NYPD Buys Police Robots

NYPD Buys Police Robots

New York Police Department (NYPD) has acquired three new robotic police assistants. They include the reintroduction of a robot dog (which first debuted 2 and a half years ago but was retired following public pressure), a GPS tracker for stolen cars and a security robot for the New York subway.

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The NYPD enjoys annual funding of $10.9 billion (which is more than most country’s militaries) and has leased these new additions to their arsenal with $750,000 raised from “civil forfeiture”. This is money taken from people when they are arrested, who must then file a lawsuit if they want their money back (which is not feasible for most normal working people). As a result, in the vast majority of cases the police keep the seized money as part of a very lucrative and legal form of theft.

The current robot police fleet is so small, they obviously aren't a practical address to the tasks of such a huge city as New York. It resembles more of a display set, likely for donors and policymakers to imagine futuristic public service. But really it's clear that this is just the start of a worrying trend.

Other countries too are seeing the utility of these novel tools, like the Australian military which has just begun it's trials into the use of versatile robot 'dogs'. South Korea (all the way back in 2018), Singapore, and numerous American cities have begun to employ them as platforms for surveillance, recording facial data and more with it's host of sensors. This data can be sold by the state to tech monopolies, who are again fattened up and their toys brought into general use by such eye-catching tax-funded contracts as robotic police dogs.

Remote-controlled robots have been used by the armed wing of the state for over 100 years, including the Soviet 'teletank' which was equipped with automatic weapons and flamethrowers during World War Two. However, under the current fascizing development of the capitalist state, these tools are used more and more, not against standing armies and trenches, but against the civilians of America and in the American imperialist wars.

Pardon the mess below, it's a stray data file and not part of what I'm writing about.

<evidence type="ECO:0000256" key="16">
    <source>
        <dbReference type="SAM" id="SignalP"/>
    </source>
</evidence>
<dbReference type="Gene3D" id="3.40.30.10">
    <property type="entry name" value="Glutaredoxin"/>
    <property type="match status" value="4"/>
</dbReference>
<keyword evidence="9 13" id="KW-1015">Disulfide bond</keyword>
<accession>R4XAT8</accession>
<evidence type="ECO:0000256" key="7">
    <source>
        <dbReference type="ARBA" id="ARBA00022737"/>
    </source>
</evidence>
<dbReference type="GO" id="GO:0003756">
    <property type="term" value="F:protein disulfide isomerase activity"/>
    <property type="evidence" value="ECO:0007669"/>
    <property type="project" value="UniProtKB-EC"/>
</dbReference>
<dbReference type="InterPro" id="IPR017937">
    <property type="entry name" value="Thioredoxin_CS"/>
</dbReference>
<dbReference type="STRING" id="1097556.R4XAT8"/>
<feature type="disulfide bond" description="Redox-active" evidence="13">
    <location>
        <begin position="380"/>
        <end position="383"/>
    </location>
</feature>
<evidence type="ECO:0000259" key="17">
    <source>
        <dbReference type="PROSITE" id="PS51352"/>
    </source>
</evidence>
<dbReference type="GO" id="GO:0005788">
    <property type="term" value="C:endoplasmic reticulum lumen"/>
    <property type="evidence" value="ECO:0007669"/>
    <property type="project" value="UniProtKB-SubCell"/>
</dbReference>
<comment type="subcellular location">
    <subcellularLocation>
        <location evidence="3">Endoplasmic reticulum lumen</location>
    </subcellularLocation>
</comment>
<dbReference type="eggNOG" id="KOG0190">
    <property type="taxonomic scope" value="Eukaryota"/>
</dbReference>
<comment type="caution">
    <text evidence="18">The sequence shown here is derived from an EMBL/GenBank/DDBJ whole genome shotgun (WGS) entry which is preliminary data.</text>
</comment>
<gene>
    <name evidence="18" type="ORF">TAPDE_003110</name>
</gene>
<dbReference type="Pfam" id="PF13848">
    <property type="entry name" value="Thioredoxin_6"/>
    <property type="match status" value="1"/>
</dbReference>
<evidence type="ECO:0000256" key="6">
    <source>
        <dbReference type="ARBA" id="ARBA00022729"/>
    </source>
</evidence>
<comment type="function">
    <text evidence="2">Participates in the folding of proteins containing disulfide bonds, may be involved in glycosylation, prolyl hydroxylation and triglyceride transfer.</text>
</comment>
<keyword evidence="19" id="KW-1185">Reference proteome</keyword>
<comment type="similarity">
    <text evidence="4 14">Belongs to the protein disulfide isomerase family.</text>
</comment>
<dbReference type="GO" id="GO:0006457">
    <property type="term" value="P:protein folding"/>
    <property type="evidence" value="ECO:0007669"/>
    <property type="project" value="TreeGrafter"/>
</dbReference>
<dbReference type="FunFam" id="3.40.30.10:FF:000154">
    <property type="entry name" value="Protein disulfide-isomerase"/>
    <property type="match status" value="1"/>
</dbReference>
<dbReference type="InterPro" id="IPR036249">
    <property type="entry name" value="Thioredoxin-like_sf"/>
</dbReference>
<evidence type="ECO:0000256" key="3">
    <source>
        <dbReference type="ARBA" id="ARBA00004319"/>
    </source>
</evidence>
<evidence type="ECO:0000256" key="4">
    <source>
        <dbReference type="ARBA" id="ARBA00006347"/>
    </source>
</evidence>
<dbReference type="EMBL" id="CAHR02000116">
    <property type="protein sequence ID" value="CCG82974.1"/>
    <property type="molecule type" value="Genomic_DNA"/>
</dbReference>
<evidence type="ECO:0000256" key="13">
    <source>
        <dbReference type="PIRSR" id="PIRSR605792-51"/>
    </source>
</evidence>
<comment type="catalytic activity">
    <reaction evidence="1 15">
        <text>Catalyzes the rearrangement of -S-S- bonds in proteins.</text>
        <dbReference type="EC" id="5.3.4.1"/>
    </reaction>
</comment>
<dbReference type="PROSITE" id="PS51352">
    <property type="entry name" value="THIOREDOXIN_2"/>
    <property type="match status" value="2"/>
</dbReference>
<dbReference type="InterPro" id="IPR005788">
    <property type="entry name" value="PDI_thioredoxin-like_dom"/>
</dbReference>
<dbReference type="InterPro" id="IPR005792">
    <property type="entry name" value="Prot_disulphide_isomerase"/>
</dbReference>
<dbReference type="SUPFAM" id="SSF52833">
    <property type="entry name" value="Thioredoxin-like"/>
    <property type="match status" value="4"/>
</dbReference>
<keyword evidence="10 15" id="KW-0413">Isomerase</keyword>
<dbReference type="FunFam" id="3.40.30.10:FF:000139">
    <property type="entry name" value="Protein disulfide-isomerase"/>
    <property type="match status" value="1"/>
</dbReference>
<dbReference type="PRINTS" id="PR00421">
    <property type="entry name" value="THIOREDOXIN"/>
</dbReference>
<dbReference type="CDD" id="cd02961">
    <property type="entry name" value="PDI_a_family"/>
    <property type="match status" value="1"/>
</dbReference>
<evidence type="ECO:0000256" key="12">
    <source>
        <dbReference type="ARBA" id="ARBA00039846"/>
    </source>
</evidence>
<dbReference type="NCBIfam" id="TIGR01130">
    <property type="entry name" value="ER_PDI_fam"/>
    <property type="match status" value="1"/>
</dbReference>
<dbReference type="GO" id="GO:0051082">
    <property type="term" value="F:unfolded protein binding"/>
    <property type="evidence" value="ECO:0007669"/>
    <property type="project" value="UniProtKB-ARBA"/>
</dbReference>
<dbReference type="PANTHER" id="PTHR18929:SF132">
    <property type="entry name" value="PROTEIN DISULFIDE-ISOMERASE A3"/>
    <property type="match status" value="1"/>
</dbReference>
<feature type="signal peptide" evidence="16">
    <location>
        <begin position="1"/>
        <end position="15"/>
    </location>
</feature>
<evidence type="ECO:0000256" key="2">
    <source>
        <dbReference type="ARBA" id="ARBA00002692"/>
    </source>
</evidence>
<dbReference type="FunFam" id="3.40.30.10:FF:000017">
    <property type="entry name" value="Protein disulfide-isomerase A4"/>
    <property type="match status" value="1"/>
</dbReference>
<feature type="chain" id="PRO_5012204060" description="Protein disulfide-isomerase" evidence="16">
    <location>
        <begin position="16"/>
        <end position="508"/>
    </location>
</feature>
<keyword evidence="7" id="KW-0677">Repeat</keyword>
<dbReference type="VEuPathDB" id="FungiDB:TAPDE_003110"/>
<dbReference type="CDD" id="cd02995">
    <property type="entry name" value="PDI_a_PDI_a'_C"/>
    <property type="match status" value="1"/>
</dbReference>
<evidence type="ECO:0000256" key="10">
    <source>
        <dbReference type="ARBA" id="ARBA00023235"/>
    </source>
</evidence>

In 2016, Dallas police used a negotiation with a shooter to send in a bomb-disposal robot - armed with a bomb, which detonated and killed the suspect. Now, such an ad-hoc use for robots as tools to kill is being comprehensively replaced by the private corporate tech industry in its partnership with the state. These robots will be able to perform a wider array of tasks than ever before - replacing many of the problematic human elements from the state's armed apparatus.

Capitalists (in a psychology fundamental to their class' role in production) imagine a manufactured replacement for the living, thinking human being, who is capable of disobeying orders and struggling for their own independent interest, with machines to enforce their rule, reflecting their own inhumanity and fear of the human masses.

Much to the dismay of the capitalist-imperialists, capitalism will never outgrow it’s need for the working-class. Robots require operation, manufacture, maintenance, repair, recharging, programming etc. all of which is done by workers; on the contrary it is the workers that have outgrown their need for capitalism.

These robotic police assistants represent the bourgeoisie’s forlorn hope that, with the assistance of robotics and artificial intelligence, they can suppress the flaws of their social system. However, these are ills which are fundamental to capitalism; it is not technological advancement that determines the economic system, but the economic system that determines technological advancement. The robotic fruits of workers’ alienated labour are being used to reinforce the dictatorship of capital over them. Instead, robots could and should be used to automate the most tedious and dangerous work as well as phenomenally increase labour productivity. Under capitalism, they are not used to their real potential, and only under socialism will their full use not lead to unemployment and poverty (which restricts their application today) but to make the workday ever-shorter, and allow more meaningful and engaging human labor.

Sources: 1, 2